Health Canada should build on the initiatives that were commenced during the evaluation period in the areas of increased use of evidence-based information, program policies and standards, and quality improvement processes which are expected to have a positive future impact on program delivery at the community and regional levels and which can inform quality program delivery. In furthering the development and implementation of these initiatives, it will be important to ensure that they are clearly linked to both the strategic planning process currently underway and the suggested revisions to the program logic model and data collection process (see recommendation #5). As well, it will be important to consider the potential challenges and capacity required at the regional and local levels to fully implement these initiatives.

Recommendation 5

Health Canada should revise the logic model for the FNIHCC Program to ensure expected outcomes are reflective of the nature of this health program moving forward and ensure adequate program data are collected to facilitate decision-making and future evaluation.

The logic model should accurately reflect the activities that are undertaken by the FNIHCC Program including the program development initiatives that have been recently undertaken and planned for the upcoming evaluation period. As well, the anticipated outcomes should take into account the context for the FNIHCC Program and focus on those contributions the program can realistically make to changes in the target populations. This recommendation should be implemented soon, as a revised logic model will be needed to assist with program planning, performance monitoring, initiative development and evaluation planning.

As well, the program should continue to work with regional offices and communities to ensure that data collection is of sufficient quality to be used for decision-making and future evaluation. These efforts should make use of technology and build on previous program work to build e-tools for data collection (e.g., interRAI HCpilot in Alberta and the computer assisted training tool on e-SDRT).

Appendix 1 - Logic Model

First Nations and Inuit Home and Community Care Logic Model

Objective: To provide home and community care assessment, treatment, rehabilitative, personal and supportive, in-home respite and palliative/end of life services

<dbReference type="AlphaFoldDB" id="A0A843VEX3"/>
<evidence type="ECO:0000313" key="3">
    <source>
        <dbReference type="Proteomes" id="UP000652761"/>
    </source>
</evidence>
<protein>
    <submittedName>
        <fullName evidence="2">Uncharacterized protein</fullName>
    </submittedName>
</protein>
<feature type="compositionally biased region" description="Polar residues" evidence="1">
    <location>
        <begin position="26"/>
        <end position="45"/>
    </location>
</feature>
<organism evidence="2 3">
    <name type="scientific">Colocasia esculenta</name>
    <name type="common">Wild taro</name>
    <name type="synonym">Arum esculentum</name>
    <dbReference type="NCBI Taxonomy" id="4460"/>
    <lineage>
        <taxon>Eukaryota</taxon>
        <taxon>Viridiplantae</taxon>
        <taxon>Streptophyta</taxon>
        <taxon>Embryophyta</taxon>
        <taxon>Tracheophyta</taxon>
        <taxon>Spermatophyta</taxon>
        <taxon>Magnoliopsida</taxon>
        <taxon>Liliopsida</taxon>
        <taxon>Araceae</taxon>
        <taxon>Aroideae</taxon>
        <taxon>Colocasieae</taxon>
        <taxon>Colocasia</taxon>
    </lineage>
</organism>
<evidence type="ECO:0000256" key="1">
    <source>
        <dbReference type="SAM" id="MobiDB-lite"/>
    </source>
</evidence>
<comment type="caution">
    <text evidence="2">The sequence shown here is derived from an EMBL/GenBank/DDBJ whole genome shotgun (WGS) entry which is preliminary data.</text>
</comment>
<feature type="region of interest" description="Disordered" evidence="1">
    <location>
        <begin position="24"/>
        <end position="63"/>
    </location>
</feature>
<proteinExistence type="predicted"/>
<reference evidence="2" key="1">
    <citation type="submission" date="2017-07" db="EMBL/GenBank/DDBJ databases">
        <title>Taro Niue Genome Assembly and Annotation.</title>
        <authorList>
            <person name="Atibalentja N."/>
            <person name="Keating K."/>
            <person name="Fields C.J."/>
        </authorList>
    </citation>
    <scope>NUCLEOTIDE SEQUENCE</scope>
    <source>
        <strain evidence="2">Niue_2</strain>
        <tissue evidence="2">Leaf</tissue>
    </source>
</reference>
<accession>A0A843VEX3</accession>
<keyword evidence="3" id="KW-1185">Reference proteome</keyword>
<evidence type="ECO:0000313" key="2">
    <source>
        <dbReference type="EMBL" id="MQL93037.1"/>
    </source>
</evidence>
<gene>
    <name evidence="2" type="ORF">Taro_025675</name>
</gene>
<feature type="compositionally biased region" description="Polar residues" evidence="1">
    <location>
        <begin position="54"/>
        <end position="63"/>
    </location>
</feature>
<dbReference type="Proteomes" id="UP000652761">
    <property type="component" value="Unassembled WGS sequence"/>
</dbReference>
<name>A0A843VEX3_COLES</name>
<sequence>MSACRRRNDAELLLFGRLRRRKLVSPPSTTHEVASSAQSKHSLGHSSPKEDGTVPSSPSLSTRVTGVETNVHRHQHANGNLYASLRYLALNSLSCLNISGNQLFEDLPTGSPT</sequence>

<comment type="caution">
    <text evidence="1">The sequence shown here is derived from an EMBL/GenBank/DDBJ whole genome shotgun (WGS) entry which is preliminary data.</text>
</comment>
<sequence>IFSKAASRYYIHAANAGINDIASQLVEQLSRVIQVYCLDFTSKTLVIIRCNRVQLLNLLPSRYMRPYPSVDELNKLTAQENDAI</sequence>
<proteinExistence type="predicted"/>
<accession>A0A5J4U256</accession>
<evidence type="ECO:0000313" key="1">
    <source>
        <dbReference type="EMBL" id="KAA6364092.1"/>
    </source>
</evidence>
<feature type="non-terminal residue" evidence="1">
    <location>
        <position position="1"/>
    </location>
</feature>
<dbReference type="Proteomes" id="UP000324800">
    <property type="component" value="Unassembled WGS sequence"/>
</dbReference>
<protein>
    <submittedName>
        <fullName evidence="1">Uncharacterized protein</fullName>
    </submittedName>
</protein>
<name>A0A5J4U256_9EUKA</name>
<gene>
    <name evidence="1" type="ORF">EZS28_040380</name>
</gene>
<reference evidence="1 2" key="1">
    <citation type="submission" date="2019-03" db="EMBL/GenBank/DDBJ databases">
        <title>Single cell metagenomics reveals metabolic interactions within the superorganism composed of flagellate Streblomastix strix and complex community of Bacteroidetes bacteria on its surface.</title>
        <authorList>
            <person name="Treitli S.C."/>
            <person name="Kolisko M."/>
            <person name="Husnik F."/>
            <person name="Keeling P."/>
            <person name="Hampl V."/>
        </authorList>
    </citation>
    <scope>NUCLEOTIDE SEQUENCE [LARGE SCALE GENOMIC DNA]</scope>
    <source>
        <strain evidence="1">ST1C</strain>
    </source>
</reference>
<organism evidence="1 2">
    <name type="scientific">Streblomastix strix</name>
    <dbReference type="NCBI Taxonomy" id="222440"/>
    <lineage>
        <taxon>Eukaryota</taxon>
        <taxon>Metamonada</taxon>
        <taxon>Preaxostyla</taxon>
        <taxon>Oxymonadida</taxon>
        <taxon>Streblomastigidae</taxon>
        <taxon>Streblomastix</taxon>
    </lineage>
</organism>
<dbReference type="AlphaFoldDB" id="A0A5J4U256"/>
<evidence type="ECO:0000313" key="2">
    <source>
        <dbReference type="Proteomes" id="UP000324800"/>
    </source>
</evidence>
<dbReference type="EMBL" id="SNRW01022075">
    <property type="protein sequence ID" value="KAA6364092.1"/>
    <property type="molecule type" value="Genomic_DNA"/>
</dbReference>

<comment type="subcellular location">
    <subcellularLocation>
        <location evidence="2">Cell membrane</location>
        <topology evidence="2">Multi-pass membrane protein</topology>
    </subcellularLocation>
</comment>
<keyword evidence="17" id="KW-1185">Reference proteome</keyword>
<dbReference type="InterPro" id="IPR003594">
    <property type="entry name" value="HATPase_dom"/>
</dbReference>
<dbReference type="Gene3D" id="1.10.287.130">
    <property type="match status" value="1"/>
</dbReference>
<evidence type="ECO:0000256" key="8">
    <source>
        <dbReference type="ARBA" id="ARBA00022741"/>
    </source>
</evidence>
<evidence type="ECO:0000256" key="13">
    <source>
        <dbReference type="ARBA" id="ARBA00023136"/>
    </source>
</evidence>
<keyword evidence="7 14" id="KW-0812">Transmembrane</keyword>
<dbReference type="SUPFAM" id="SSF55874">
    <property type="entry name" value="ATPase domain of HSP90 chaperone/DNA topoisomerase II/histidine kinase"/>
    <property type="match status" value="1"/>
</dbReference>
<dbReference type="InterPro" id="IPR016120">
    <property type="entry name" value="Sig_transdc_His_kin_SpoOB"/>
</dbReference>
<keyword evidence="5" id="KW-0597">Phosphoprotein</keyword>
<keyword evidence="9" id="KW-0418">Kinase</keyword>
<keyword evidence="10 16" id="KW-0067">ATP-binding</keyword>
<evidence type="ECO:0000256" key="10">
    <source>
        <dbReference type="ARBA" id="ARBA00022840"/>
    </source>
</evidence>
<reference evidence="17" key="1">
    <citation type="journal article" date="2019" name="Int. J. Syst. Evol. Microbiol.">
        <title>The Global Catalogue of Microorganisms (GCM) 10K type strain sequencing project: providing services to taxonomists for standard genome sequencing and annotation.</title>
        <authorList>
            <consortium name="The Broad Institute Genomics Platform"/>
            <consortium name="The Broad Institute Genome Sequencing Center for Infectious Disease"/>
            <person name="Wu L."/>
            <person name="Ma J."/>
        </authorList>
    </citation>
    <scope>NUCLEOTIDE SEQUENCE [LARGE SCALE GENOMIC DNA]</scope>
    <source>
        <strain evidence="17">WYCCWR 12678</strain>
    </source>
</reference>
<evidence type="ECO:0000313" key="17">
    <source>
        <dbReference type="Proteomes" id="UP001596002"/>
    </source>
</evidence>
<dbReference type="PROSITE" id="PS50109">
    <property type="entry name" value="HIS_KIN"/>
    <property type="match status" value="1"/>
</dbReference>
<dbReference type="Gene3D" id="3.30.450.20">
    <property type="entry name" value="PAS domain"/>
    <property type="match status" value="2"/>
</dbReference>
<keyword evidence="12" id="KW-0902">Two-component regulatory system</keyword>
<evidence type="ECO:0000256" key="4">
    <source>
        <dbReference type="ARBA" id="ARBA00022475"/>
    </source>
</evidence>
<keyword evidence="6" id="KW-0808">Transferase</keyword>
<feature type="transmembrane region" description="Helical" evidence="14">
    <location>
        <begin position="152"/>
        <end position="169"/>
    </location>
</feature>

Target Group: First Nations and Inuit who live on a First Nations reserve, a First Nations community north of 60 or in Inuit Communities

Theme Activities and Related Outputs and Outcomes

Theme 1: Service Provision

  • Related Outputs
    • Home and community care services
  • Related Immediate Outcomes
    • Increasingly appropriate home and community care services based on assessed need
  • Related Intermediate Outcomes
    • Improved access to home and community care services

Theme 2: Capacity Building

  • Related Outputs
    • Workforce education and training activities
  • Related Immediate Outcomes
    • Increasing capacity of home and community care workforce
  • Related Intermediate Outcomes
    • Increased effectiveness of services

Theme 3: Stakeholder Engagement and Collaboration

  • Related Outputs
    • Collaborative service delivery arrangements
  • Related Immediate Outcomes
    • Increased collaboration with internal and external providers
    • Increased First Nation and Inuit awareness of home and community care services
  • Related Intermediate Outcomes
    • Improved coordinated and seamless responses to home and community care needs

Theme 4: Data Collection, Research and Surveillance

  • Related Outputs
    • Systematic service delivery information
    • Research reports
  • Related Immediate Outcomes
    • Increased use of policies, standards, guidelines and best practices in service delivery
    • Increased use of evidence-based information to inform quality program delivery
  • Related Intermediate Outcomes
    • Increased use of continuous quality improvement, including patient safety processes, to respond to home and community care needs

Theme 5: Policy Development and Knowledge Sharing

  • Related Outputs
    • Policies, standards and service delivery guidelines
  • Related Immediate Outcomes
    • Increased use of policies, standards, guidelines and best practices in service delivery
    • Increased use of evidence-based information to inform quality program delivery
  • Related Intermediate Outcomes
    • Increased use of continuous quality improvement, including patient safety processes, to respond to home and community care needs

All activities, outputs and outcomes lead to the longer term outcome of:

  • Home and community care services that are responsive to the needs of First Nations and Inuit individuals and communities

Appendix 2 - Details on Data Collection and Analysis Methods

The evaluation incorporated classic ex post-facto design aspects with primary data collection occurring post-intervention (key informant interviews, survey). This reliance on “post” data was mediated to some extent by analysing performance data that had been collected by the program during the period covered by the evaluation. The design did not include a formal comparison group. Given that the FNIHCC Program is a mandatory program delivered in the vast majority of First Nations and Inuit communities, it was not feasible to obtain a viable comparison group. A limited number of baseline comparisons and trend identifications were conducted where possible for comparison. Overall, the evaluation was designed to demonstrate the likely contributions of the FNIHCC Program to the expected outcomes, rather than demonstrate direct causal links.